Art students at West Kentucky Community and Technical College have turned an idea to highlight the contributions of national figures during Black History Month into an annual exhibit featuring portraits of prominent local African Americans.
The WKCTC Student Art & Design Club will host a special art installation recognizing those efforts, "Defining Paducah: Honoring the Outstanding Legacy of Local African Americans," at 3 p.m. Saturday at 203 Broadway in Paducah's downtown.
Following the portrait unveiling of 14 notable African Americans from Paducah's rich history, a reception will follow at 126 Market House Square until 6 p.m. The portraits will be on display throughout February.
"We wanted to do something (last year) for Black History Month, and we started off with the idea to do known prominent African Americans like Rosa Parks, but we decided to go more local," said Tanya Neitzke, Paducah School of Art and Design faculty member and co-adviser of the club.
"And, that's what's been interesting, working with a lot of community members and discovering who are those prominent African Americans from the past here in Paducah. It's been a real lesson for me because I'm not from this area. We also realized a lot of students didn't know a lot of these figures in the community as well."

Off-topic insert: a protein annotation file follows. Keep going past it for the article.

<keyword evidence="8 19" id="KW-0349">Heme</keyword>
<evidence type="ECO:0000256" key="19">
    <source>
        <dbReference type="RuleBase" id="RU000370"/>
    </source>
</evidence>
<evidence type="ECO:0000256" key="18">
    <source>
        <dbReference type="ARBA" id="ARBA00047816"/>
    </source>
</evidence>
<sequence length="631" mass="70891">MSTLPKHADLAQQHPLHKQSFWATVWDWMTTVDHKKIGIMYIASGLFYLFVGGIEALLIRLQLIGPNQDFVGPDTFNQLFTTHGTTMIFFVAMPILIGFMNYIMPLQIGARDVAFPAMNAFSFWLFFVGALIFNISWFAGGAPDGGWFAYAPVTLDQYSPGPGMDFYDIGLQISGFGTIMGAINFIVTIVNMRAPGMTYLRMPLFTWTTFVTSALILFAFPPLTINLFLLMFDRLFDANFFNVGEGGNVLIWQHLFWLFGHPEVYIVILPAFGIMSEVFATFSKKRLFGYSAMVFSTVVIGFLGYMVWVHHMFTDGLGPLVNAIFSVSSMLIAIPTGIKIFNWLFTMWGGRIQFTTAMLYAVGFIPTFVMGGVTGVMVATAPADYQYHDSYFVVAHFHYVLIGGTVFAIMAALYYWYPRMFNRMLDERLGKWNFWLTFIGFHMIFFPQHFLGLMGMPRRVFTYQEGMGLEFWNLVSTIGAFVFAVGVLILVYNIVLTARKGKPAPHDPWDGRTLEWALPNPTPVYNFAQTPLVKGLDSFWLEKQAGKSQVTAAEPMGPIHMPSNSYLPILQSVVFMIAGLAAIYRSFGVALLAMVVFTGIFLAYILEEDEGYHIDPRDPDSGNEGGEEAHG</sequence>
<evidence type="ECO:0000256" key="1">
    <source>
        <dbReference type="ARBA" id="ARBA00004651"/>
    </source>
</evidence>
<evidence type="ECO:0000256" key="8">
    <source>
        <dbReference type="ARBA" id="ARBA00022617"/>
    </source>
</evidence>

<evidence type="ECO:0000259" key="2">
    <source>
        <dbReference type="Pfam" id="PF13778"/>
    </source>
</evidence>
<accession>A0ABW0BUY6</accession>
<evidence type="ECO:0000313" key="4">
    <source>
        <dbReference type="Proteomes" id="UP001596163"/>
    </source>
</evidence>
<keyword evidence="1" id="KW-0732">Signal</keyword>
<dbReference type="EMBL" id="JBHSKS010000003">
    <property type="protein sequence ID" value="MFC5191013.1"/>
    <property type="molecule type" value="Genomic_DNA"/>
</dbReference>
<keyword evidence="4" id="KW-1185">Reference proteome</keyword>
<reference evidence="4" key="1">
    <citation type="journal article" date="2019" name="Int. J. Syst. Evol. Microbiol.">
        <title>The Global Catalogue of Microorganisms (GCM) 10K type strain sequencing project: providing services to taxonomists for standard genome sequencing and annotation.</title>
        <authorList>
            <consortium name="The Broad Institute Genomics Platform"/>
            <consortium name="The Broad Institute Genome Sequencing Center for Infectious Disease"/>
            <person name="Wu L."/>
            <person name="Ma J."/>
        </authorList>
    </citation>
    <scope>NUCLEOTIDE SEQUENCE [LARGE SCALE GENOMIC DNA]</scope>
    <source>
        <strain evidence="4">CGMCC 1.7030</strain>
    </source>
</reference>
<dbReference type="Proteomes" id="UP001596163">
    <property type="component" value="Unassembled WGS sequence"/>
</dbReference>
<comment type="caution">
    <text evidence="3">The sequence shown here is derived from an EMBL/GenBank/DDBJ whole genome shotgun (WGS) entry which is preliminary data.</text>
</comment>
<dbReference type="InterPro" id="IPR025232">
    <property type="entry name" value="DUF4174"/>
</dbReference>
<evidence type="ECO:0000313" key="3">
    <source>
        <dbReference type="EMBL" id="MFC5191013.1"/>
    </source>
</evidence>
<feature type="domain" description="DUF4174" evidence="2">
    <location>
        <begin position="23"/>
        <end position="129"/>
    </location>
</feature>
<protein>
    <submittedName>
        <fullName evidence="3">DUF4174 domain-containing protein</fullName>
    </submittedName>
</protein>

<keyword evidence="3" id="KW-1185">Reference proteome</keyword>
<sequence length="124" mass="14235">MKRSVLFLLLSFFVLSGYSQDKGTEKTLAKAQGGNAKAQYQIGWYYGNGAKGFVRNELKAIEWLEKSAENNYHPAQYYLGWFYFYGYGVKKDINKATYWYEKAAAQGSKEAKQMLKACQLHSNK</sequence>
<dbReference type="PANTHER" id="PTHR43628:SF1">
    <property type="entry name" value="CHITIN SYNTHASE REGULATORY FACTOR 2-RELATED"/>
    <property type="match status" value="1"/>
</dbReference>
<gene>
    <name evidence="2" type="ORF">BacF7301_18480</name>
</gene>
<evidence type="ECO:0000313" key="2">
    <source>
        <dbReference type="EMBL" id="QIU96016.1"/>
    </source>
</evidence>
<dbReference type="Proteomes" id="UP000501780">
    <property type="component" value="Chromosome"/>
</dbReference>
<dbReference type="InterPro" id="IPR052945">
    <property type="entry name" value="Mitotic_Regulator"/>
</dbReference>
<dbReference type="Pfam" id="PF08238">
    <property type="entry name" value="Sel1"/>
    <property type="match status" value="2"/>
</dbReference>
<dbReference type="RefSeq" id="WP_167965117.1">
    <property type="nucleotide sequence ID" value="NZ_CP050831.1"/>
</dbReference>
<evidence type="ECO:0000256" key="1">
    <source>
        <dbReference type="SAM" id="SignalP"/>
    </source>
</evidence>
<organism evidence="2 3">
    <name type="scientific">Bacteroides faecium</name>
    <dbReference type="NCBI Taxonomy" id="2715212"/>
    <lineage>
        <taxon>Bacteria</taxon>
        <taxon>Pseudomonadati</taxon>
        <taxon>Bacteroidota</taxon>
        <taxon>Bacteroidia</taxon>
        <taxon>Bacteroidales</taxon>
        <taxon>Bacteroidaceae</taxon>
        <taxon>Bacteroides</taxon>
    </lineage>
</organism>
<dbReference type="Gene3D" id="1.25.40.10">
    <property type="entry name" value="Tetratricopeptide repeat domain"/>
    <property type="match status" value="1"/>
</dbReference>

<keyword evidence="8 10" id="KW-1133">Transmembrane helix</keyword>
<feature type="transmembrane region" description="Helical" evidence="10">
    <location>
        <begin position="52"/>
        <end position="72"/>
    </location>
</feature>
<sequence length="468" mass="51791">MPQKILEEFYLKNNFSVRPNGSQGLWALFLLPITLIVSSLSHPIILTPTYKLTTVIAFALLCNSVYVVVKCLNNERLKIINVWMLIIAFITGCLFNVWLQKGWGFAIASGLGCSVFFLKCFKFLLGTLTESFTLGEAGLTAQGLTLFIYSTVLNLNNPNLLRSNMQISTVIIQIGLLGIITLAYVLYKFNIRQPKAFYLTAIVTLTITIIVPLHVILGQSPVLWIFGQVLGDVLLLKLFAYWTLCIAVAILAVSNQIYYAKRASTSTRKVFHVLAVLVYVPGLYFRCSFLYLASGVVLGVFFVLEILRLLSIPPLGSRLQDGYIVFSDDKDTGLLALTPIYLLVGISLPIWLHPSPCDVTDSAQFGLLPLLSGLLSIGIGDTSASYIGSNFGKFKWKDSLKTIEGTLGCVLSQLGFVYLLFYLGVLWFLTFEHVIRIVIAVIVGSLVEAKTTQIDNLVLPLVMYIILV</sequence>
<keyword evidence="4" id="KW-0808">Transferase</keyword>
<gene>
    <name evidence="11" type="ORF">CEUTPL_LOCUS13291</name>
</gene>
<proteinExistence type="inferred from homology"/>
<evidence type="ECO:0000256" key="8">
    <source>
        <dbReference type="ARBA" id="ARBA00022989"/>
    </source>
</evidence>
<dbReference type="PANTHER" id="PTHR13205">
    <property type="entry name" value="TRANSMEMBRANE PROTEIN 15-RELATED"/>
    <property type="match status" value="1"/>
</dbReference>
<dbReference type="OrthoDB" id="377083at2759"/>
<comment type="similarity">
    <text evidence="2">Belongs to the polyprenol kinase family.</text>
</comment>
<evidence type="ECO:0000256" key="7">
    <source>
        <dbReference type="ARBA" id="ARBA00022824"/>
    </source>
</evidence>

According to Neitzke, "This little idea has grown into this giant idea and we have collaborated with a lot of people in the community that we didn't even know and brought people together. It's been really cool. So that's how it started."
Last year's exhibit featured 22 people. Those portraits will be displayed during the reception. In addition, there will be a drop box to allow patrons to submit ideas for subjects for future portraits.
"There's so many figures in this community, we decided to do it (each year) so we can discover more," Neitzke said.
J.W. Cleary, president of the local NAACP chapter, was a member of the committee which helped advise the club's efforts.
"It's amazing what's going on in our community," he said. "I just thought it was a great idea. It's a good way to kick off Black History Month."
The Student Art & Design Club is open to everyone on campus, not just art students. In addition to artists from WKCTC, this year's portraits will feature work done by some members of the Oscar Cross Boys and Girls Club, a student from McCracken County High School and a middle school student from Mayfield, according to Neitzke.
The faculty member said she was amazed at the results.
"We had two painting workshops. It was very interesting, because you're not only trying to teach some painting technique, you're also teaching about the person they're painting," she said.
People who attend the exhibit will also likely be learning something, according to Neitzke.
"This reaches artists, who are interested painting-wise and artisitic-wise, but also people interested in history."
The subject of one of the portraits is the prominent educator, Dr. William Stuart Nelson, and there will also be some landmarks within the community featured.
Without mentioning any other particulars, "there's a couple of surprises in the unveiling," Neitzke said.